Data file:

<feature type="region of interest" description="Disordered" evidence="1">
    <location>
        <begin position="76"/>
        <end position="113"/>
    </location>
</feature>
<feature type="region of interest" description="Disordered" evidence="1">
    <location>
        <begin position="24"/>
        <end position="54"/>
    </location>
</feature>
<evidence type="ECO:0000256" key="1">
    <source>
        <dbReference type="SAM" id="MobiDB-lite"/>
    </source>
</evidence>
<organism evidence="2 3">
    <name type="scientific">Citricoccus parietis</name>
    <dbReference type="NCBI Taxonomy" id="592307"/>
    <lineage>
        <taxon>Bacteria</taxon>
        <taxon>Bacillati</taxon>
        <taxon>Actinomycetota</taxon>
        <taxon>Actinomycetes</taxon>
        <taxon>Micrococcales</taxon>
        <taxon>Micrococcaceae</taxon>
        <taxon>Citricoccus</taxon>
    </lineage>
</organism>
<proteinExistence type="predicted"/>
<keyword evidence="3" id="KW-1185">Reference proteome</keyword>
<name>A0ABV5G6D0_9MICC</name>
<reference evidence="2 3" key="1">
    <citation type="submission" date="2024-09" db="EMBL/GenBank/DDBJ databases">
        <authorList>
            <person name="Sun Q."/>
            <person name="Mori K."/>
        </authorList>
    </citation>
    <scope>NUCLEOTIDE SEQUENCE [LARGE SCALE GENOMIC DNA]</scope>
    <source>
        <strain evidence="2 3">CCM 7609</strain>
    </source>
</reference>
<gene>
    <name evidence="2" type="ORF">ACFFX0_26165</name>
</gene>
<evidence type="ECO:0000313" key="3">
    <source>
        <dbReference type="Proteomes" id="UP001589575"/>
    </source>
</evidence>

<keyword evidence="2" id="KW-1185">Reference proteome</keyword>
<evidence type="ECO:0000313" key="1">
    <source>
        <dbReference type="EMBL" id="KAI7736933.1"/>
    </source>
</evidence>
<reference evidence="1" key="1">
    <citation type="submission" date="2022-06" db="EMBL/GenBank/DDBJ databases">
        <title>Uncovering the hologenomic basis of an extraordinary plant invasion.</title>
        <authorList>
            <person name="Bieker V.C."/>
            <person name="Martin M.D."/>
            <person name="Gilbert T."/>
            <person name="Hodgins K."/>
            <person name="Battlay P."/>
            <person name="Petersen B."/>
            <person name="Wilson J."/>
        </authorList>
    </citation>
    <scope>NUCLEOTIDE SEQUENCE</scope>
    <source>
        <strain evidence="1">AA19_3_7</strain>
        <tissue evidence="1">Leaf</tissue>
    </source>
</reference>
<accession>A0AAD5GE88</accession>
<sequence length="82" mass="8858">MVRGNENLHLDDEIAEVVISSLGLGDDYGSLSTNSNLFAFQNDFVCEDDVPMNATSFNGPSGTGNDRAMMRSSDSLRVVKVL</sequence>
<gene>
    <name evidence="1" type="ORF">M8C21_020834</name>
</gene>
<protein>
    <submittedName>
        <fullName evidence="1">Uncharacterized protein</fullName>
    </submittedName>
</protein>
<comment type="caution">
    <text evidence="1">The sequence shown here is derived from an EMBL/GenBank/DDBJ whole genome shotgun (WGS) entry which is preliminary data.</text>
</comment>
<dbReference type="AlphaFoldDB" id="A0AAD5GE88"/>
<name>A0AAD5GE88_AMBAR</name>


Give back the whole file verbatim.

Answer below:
<feature type="region of interest" description="Disordered" evidence="1">
    <location>
        <begin position="76"/>
        <end position="113"/>
    </location>
</feature>
<feature type="region of interest" description="Disordered" evidence="1">
    <location>
        <begin position="24"/>
        <end position="54"/>
    </location>
</feature>
<evidence type="ECO:0000256" key="1">
    <source>
        <dbReference type="SAM" id="MobiDB-lite"/>
    </source>
</evidence>
<organism evidence="2 3">
    <name type="scientific">Citricoccus parietis</name>
    <dbReference type="NCBI Taxonomy" id="592307"/>
    <lineage>
        <taxon>Bacteria</taxon>
        <taxon>Bacillati</taxon>
        <taxon>Actinomycetota</taxon>
        <taxon>Actinomycetes</taxon>
        <taxon>Micrococcales</taxon>
        <taxon>Micrococcaceae</taxon>
        <taxon>Citricoccus</taxon>
    </lineage>
</organism>
<proteinExistence type="predicted"/>
<keyword evidence="3" id="KW-1185">Reference proteome</keyword>
<name>A0ABV5G6D0_9MICC</name>
<reference evidence="2 3" key="1">
    <citation type="submission" date="2024-09" db="EMBL/GenBank/DDBJ databases">
        <authorList>
            <person name="Sun Q."/>
            <person name="Mori K."/>
        </authorList>
    </citation>
    <scope>NUCLEOTIDE SEQUENCE [LARGE SCALE GENOMIC DNA]</scope>
    <source>
        <strain evidence="2 3">CCM 7609</strain>
    </source>
</reference>
<gene>
    <name evidence="2" type="ORF">ACFFX0_26165</name>
</gene>
<evidence type="ECO:0000313" key="3">
    <source>
        <dbReference type="Proteomes" id="UP001589575"/>
    </source>
</evidence>

<keyword evidence="2" id="KW-1185">Reference proteome</keyword>
<evidence type="ECO:0000313" key="1">
    <source>
        <dbReference type="EMBL" id="KAI7736933.1"/>
    </source>
</evidence>
<reference evidence="1" key="1">
    <citation type="submission" date="2022-06" db="EMBL/GenBank/DDBJ databases">
        <title>Uncovering the hologenomic basis of an extraordinary plant invasion.</title>
        <authorList>
            <person name="Bieker V.C."/>
            <person name="Martin M.D."/>
            <person name="Gilbert T."/>
            <person name="Hodgins K."/>
            <person name="Battlay P."/>
            <person name="Petersen B."/>
            <person name="Wilson J."/>
        </authorList>
    </citation>
    <scope>NUCLEOTIDE SEQUENCE</scope>
    <source>
        <strain evidence="1">AA19_3_7</strain>
        <tissue evidence="1">Leaf</tissue>
    </source>
</reference>
<accession>A0AAD5GE88</accession>
<sequence length="82" mass="8858">MVRGNENLHLDDEIAEVVISSLGLGDDYGSLSTNSNLFAFQNDFVCEDDVPMNATSFNGPSGTGNDRAMMRSSDSLRVVKVL</sequence>
<gene>
    <name evidence="1" type="ORF">M8C21_020834</name>
</gene>
<protein>
    <submittedName>
        <fullName evidence="1">Uncharacterized protein</fullName>
    </submittedName>
</protein>
<comment type="caution">
    <text evidence="1">The sequence shown here is derived from an EMBL/GenBank/DDBJ whole genome shotgun (WGS) entry which is preliminary data.</text>
</comment>
<dbReference type="AlphaFoldDB" id="A0AAD5GE88"/>
<name>A0AAD5GE88_AMBAR</name>